New powers to stop defined benefit pension transfer scams will be in place from the end of November 2021.

A transfer from a defined benefit (final salary or career average) pension scheme usually means that clients are giving up their income for life in return for a cash value.

In the majority of cases clients are likely to be worse off if they transfer out of a defined benefit scheme to a defined contribution scheme. This could even be the case if their employer offers incentive to leave the scheme.

Both the Financial Conduct Authority (FCA) and the Pensions Regulator (TPR) have stated that it will be in most people’s best interests to keep their defined benefit pension, as once you have transferred out it can’t be reversed.

Pension Scam Protection

In order to protect pensions from scammers the government introduced the Pension Act 2015, offering protection for clients with pensions transfer values greater than £30,000.

However, scammers quickly found ways around the system, by involving IFA firms which may have been registered overseas, or by using UK Financial Advice firms that were willing to provide potentially unsuitable advice and arrange transfers into Qualified Registered Overseas Schemes and SSASs.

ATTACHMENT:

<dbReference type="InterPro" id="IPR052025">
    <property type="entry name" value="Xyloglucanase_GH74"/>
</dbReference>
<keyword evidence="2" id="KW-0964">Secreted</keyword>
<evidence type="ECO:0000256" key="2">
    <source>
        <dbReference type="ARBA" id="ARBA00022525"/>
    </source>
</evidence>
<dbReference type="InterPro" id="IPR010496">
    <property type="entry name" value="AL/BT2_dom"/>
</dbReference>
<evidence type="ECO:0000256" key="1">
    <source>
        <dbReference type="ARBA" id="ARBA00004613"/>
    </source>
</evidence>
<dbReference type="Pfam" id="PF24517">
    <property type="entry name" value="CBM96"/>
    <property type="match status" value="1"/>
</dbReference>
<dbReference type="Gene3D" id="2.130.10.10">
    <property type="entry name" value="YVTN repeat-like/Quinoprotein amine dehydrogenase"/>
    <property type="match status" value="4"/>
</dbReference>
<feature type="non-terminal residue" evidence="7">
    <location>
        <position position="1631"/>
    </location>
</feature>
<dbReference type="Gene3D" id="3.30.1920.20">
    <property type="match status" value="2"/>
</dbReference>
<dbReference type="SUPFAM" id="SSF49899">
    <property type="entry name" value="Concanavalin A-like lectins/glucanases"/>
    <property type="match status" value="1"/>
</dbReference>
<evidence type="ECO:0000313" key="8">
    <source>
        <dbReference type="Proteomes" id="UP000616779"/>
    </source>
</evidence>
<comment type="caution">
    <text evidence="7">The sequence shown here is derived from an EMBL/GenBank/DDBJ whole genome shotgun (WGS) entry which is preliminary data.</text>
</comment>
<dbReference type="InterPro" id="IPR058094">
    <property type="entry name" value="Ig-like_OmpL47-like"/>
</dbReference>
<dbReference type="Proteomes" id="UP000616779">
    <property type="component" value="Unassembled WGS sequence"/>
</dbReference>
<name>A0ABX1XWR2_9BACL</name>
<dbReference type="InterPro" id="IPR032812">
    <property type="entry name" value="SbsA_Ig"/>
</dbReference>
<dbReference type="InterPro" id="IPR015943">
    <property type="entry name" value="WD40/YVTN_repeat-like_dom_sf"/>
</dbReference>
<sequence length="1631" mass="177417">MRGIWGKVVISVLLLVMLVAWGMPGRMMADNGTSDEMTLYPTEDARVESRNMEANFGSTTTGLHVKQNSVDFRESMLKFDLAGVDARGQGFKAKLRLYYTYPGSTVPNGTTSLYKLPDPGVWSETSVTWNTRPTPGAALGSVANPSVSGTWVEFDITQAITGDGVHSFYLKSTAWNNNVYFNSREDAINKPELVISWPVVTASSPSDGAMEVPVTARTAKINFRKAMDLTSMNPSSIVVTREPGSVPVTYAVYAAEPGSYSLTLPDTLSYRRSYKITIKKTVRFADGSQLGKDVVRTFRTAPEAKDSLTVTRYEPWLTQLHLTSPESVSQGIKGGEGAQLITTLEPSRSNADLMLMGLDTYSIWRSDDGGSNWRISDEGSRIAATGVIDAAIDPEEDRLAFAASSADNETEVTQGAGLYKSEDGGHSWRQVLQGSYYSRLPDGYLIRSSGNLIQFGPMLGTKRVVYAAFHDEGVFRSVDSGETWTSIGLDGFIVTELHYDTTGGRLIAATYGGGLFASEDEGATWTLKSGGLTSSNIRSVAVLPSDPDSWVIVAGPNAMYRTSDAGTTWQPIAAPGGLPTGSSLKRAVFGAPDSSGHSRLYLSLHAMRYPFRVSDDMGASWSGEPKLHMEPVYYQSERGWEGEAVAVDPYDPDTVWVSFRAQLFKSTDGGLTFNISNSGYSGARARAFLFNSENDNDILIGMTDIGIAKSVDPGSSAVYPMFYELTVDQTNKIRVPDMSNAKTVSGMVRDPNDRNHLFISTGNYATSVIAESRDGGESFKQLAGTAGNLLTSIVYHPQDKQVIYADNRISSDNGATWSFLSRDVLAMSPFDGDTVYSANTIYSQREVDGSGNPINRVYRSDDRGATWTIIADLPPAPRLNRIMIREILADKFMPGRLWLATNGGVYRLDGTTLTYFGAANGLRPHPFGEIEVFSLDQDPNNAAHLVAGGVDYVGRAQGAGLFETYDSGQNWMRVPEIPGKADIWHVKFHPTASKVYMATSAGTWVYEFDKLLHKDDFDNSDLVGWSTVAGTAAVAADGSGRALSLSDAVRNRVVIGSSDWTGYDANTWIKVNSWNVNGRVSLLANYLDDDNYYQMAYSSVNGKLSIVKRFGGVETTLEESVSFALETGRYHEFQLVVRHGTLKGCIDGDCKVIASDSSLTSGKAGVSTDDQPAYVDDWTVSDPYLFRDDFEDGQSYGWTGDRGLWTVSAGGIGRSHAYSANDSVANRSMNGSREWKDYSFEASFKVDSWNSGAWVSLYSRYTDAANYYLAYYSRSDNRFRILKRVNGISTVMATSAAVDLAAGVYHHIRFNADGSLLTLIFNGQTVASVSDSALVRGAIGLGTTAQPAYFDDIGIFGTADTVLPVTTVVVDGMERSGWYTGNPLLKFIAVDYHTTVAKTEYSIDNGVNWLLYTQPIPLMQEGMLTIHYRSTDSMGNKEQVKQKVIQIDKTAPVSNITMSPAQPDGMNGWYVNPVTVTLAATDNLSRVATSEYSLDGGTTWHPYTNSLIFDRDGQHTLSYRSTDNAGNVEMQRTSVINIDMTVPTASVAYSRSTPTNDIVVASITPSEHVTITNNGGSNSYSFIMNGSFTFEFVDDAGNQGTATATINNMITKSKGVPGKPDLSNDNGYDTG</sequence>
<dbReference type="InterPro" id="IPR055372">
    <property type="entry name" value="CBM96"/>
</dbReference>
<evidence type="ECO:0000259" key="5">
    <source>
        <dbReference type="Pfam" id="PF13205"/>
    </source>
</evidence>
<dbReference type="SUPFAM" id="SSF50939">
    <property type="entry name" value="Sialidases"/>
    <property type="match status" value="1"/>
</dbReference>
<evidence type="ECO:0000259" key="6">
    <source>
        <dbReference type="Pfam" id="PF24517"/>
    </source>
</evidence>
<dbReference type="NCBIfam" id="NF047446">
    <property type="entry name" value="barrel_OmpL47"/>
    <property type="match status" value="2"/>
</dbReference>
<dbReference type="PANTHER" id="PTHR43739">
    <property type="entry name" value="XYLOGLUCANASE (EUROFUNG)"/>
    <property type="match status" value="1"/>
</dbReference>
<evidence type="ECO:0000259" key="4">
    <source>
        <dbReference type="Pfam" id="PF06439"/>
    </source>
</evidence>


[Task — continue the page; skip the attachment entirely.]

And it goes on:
To further prevent pension scams, new regulations are coming into force on the 30th November 2021.

Powers To Block Pension Transfers

From December trustees and scheme managers will gain enhanced powers to block or pause pension transfers where there is a potential scam detected, with a  proposed “red” and “amber” flag system to be in place.

Transfers can proceed without further checks to authorised master trusts, authorised collective defined contribution schemes, and public service schemes. For other transfers, trustees will have to assess evidence of employment links to receiving occupational pension schemes (and residency when overseas).

Other than that, all defined benefit transfers will be checked – a red flag would raise enough concern to remove the statutory right to transfer, while an amber flag indicates a less severe potential area of concern. In the case of an amber flag, trustees & scheme managers can refer the member to MoneyHelper, where they must complete an interview process before their transfer is given the green light.

However, trustees and administrators should not view referring a case to MoneyHelper as the default course of action in order to avoid the referral of large volumes leading to delays in transfers.